Giving Back Is Still Important for Brands During the Pandemic
Corporate holiday giving, just like pretty much everything else, will be scaled back significantly this year, but giving remains a way to connect with consumers in what has been a harried year for many.
Brands as agents of change, the importance of social impact causes and the holiday retail landscape in the COVID-19 era were among the issues discussed during a ShoppingGives-hosted virtual talk Tuesday.
ShoppingGives founder and chief executive officer Ronny Sage moderated “The Future of Retail and Holiday Strategy in the COVID Era” roundtable. The participants included Ken Natori, president of the Natori Company; Tina Bou-Saba, founder of the Big Future Fund; Alexa Buckley, cofounder of Margaux, and Jeff Laub, executive creative director and cofounder of Blind Barber.
Last year, ShoppingGives surveyed 650 direct-to-consumer brands about their social impact for holiday to see who was participating and how they were communicating that across their channels to customers. Sixteen retailers or about 2 percent featured give-back messaging in their e-mails and 39 companies — about 6 percent — had messaging on their homepages related to Giving Tuesday or other initiatives. ShoppingGives expects that to increase to nearly 5 percent for e-mail initiatives and more than 15 percent for their homepages or other properties.
Sarah Cooper Gets Out the Vote
Bou-Saba noted how the penetration continues to be quite low compared to the broader retail landscape. “What a tremendous opportunity this is for brands and retailers to take that step to be a leader with that messaging,” she said. “For legacy companies, this is a totally different way of thinking because traditionally those businesses have been very apolitical. They’ve been trying to remain neutral. They may encourage employees internally to do volunteering or perform charitable acts, but it hadn’t been messaging that they have generally led with externally except for one big effort here [or there.] On the other hand, you have direct-to-consumer companies that have a one-to-one relationship with their consumers. They know these are the things their consumers care about and this is how they can connect with them.”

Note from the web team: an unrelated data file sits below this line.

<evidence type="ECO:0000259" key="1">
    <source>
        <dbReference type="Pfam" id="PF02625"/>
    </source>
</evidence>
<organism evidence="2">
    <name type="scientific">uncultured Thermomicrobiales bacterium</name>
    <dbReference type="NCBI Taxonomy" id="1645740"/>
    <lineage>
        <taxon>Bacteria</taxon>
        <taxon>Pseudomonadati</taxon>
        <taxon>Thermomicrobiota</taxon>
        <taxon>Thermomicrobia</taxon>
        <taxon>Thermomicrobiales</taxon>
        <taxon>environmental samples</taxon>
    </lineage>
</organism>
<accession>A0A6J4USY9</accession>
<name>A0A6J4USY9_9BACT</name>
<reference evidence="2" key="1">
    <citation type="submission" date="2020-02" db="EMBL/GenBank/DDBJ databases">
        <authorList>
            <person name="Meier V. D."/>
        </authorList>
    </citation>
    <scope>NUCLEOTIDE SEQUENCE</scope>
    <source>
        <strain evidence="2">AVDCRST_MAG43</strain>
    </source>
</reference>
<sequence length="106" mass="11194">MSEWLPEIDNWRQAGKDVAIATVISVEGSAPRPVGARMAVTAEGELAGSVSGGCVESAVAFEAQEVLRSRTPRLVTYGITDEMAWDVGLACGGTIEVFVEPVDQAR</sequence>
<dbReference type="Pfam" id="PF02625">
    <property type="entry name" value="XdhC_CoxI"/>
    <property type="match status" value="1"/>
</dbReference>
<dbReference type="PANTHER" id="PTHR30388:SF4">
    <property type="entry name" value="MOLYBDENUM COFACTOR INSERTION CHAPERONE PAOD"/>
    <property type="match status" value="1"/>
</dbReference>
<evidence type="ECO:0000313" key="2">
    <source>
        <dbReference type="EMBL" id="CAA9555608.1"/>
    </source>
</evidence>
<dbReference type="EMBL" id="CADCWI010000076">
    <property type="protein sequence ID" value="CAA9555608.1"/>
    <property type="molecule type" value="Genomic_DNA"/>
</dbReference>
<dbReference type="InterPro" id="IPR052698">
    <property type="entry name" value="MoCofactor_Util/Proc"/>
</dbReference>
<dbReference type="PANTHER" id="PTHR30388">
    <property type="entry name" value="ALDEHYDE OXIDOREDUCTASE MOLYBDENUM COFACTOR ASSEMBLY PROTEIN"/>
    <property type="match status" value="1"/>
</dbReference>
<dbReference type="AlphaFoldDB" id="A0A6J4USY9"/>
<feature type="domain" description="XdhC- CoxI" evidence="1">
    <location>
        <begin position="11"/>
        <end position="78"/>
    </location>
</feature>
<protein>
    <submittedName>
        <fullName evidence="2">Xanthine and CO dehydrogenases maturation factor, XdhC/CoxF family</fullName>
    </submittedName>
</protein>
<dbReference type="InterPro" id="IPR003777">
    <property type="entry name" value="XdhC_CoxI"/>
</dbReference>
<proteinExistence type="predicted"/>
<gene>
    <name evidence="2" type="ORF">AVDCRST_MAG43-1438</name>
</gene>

Acknowledging the really big opportunity for differentiation that exists, the investor said, “One thing that I see in my portfolio of brands is sometimes there is a little concern around getting it wrong. Some things that we saw, for example, this summer there were questions whether certain acts were performance versus authentic. Thoughtful brands are really being mindful of what’s appropriate and what will resonate with their consumer base.”
Looking ahead to holiday giving, Natori said, “Like with a lot of things, it’s not necessarily doing more things. It’s just communicating more and addressing the need of customers to know more about what we’re doing. Frankly, our partnership with ShoppingGives, very clearly on the bottom of all our e-mail blasts, talks about how customers can have Natori donate a portion of their order to the charity of their choice, or any of the other charities that we’ve chosen to support. Whether it’s our e-mail blast, on our home page, our PDP or our checkout pages, we’re amplifying much stronger that we’re partnering and it’s very easy to use.”
As for the business forecast, Natori said, “Clearly, we all went into this year thinking that e-comm would grow ‘X.’ That number post-COVID-19 is going to be a multiple of ‘X.’ Everyone universally agrees on that. We all know e-comm is going to grow a lot. Whether that goes to the big guys or the independent brands is the more interesting question.“
As a privately held company, each year it becomes increasingly challenging “with a small team and a limited budget to compete with not just the nordstrom.coms and the saks.coms of the world, but on a bigger scale with the Amazons,” Natori said. “Clearly everyone probably envisions that 20 years from now, Amazon is going to dominate the world completely. For independent brands, selling direct is going to be much more challenging. The bigger question is, ‘How can these independent brands with smaller teams and smaller budgets remain viable as dot-com sites? One way is to foster that relationship with the customer whether that is through transparency, giving or storytelling.”
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